Infosys Pay Hikes

With most Indian IT companies announcing wage hikes, it seems quite clear that the moribund economy has impacted pay hikes at most companies. It turns out that the various HR consultancies were off target by around 2% in their general predictions. Infosys has announced a 8% avergage hike this year coming on the back of a 6% – 8% hike in Oct’12. Wipro has said it’s paying up it’s employees by 6% – 8% this year; reports about TCS put it’s hike in the wide 5% – 10% band. Mid tier Mindtree may come in at 6% (same as last year?). Cognizant seems to have deffered hikes to July so that all employees across rank and file get wage hikes at the same time. I also read somewhere that IBM is not doling out any hikes this year! So the scenario is quite bleak and suddenly IT does not seem to be the hot sector that it was made out to be. Unless of course if you happen to be an IT worker seconded overseas. The recent weakness of the INR has effectively increased the value of such folks’ USD holdings by approximately a tenth!

Given this theme, a good part of my last weekend was spent in reading up assorted news stories about wage hikes reported in Indian media. On a lark, I also tried to collect historical mentions of wage hikes at Infosys (long considered by many to be the darling of the Indian IT scene) and since I try to correlate anything with everything, I tried to see how the decisions by the top brass at Infosys regarding this extermely crucial element of their cost have stacked up against their company’s share price over the past few years. As mentioned earlier, the data for the chart below has been collected from old media reports (all of them online) and as hard as I tried, I could not get the average hikes at Infosys for FY’04 and FY’05. If you know, please let me know. So, with wage hike data from FY’06 onwards, the chart below superimposes the salary hikes at Infosys over it’s share price. The share price has obviously been adjusted for the two very generous bonus issues on the stock, but it has not been adjusted for the various dividend payouts on the stock. I don’t know if you can see it, but to my “force fit a pattern where none exists” eye, I can discern a weak correlation between average hikes and the share price! And I can also see a distict lag effect between the time when the insiders (i.e. employees) feel the pinch vs. when the market drops the price!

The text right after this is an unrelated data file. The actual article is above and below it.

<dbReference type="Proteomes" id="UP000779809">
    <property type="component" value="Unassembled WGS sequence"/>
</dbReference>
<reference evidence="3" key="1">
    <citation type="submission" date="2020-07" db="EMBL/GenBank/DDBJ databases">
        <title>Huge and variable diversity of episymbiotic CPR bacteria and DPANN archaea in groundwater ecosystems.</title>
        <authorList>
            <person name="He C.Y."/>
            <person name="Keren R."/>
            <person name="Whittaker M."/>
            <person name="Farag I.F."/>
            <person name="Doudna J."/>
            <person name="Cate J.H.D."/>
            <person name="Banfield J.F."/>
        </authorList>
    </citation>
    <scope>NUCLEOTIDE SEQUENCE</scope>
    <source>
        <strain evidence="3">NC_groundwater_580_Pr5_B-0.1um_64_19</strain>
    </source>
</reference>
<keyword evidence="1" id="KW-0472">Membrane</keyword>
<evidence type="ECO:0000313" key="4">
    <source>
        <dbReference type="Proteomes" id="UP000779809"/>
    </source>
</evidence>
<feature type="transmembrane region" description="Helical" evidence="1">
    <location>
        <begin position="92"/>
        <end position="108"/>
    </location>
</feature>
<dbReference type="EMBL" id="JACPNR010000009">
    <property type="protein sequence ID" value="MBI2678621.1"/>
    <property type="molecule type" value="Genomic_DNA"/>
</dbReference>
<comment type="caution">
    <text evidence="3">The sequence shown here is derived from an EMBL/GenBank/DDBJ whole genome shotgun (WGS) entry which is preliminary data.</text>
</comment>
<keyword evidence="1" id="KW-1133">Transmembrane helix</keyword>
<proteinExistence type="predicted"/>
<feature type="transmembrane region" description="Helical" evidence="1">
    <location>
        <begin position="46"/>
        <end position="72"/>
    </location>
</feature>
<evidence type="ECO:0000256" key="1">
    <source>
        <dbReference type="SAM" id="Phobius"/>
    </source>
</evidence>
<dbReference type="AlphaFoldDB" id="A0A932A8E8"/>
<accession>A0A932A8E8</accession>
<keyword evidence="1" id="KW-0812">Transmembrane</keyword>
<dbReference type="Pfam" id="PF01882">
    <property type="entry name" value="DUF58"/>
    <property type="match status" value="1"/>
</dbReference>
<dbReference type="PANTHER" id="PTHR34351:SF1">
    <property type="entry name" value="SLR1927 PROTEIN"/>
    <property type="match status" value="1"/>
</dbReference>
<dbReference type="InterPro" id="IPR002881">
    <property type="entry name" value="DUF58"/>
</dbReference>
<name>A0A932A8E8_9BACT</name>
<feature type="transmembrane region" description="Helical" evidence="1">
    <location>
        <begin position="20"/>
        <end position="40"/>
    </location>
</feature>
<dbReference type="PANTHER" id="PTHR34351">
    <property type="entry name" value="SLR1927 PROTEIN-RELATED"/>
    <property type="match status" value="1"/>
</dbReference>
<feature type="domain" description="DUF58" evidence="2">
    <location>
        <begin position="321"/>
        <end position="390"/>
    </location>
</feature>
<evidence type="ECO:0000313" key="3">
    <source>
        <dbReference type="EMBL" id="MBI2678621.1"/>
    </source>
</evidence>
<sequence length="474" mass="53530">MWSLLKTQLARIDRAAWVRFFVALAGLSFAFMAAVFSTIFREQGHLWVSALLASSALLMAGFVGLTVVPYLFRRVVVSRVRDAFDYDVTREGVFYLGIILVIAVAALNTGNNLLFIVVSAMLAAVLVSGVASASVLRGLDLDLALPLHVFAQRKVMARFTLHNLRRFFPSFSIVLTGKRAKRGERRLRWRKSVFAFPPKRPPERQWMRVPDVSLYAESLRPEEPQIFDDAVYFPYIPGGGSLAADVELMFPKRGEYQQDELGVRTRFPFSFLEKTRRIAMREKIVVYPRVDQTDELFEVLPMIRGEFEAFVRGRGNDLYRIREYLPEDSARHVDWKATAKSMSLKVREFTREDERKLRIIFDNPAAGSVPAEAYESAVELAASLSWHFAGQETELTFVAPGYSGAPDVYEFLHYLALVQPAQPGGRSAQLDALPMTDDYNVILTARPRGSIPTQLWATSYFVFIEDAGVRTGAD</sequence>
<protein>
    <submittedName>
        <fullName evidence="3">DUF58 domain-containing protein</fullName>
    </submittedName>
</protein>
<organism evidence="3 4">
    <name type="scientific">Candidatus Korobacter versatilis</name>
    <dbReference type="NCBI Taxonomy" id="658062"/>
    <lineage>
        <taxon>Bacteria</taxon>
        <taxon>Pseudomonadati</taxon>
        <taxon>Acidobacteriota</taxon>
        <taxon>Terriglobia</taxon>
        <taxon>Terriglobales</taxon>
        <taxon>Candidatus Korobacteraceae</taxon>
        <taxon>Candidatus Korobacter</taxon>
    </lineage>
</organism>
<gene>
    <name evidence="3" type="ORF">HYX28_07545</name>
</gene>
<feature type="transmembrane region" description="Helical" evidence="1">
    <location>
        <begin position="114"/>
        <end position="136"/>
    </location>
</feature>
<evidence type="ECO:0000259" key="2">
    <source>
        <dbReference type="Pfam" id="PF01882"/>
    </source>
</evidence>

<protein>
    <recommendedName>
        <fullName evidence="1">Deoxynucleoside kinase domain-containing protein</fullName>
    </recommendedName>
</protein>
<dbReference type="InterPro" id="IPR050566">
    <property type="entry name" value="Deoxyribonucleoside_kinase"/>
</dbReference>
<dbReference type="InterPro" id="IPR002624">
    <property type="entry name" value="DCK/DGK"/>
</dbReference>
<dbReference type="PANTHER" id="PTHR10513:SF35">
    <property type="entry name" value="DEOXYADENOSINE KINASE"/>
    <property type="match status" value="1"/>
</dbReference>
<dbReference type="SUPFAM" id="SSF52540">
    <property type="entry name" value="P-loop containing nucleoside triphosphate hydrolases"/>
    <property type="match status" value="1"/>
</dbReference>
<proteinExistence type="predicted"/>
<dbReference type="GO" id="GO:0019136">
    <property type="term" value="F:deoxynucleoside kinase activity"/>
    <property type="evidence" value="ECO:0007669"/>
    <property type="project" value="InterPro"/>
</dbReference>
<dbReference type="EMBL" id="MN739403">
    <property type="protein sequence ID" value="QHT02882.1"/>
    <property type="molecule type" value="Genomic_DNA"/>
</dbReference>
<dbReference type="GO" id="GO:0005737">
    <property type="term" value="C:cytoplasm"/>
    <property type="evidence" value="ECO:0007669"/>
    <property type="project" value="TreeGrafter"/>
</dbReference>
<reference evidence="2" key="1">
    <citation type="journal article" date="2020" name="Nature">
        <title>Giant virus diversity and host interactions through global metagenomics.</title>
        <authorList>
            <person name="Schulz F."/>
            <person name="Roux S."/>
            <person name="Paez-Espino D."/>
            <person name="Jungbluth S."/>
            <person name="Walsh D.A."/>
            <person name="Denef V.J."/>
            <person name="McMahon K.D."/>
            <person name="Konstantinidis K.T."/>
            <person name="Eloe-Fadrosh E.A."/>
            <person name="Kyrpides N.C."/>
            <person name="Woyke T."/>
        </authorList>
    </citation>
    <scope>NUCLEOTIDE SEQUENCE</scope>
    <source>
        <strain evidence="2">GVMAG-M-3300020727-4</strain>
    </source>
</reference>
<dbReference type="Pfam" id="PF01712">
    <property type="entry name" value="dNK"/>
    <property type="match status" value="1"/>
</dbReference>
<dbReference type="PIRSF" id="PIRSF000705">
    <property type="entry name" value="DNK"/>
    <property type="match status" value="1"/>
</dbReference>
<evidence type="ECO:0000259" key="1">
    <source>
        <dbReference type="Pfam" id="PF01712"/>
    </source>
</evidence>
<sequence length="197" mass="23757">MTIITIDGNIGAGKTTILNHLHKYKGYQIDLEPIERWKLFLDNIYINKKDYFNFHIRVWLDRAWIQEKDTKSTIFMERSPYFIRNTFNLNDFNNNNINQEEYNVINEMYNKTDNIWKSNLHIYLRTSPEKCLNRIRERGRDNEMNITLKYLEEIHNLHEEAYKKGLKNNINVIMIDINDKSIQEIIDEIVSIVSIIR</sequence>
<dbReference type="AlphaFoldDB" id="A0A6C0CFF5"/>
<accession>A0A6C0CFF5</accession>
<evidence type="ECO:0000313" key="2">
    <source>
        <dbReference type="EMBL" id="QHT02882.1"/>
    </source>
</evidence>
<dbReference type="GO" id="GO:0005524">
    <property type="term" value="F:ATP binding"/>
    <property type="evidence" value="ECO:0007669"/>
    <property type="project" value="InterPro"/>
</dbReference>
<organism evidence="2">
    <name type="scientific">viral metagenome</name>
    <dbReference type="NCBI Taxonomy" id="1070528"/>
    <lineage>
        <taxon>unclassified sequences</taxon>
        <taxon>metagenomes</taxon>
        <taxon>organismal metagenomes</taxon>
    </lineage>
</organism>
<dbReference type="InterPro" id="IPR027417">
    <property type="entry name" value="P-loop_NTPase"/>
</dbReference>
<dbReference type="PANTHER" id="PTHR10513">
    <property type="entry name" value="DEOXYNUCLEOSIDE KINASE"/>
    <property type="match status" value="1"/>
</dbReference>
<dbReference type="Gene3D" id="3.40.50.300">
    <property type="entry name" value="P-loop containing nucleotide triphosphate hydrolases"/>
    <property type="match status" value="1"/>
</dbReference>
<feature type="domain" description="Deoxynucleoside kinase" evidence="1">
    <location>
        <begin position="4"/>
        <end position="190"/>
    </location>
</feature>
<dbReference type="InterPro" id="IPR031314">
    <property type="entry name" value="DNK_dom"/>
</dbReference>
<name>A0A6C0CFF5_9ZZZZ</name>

Infy salaries trend

KSE 100 Rocking!!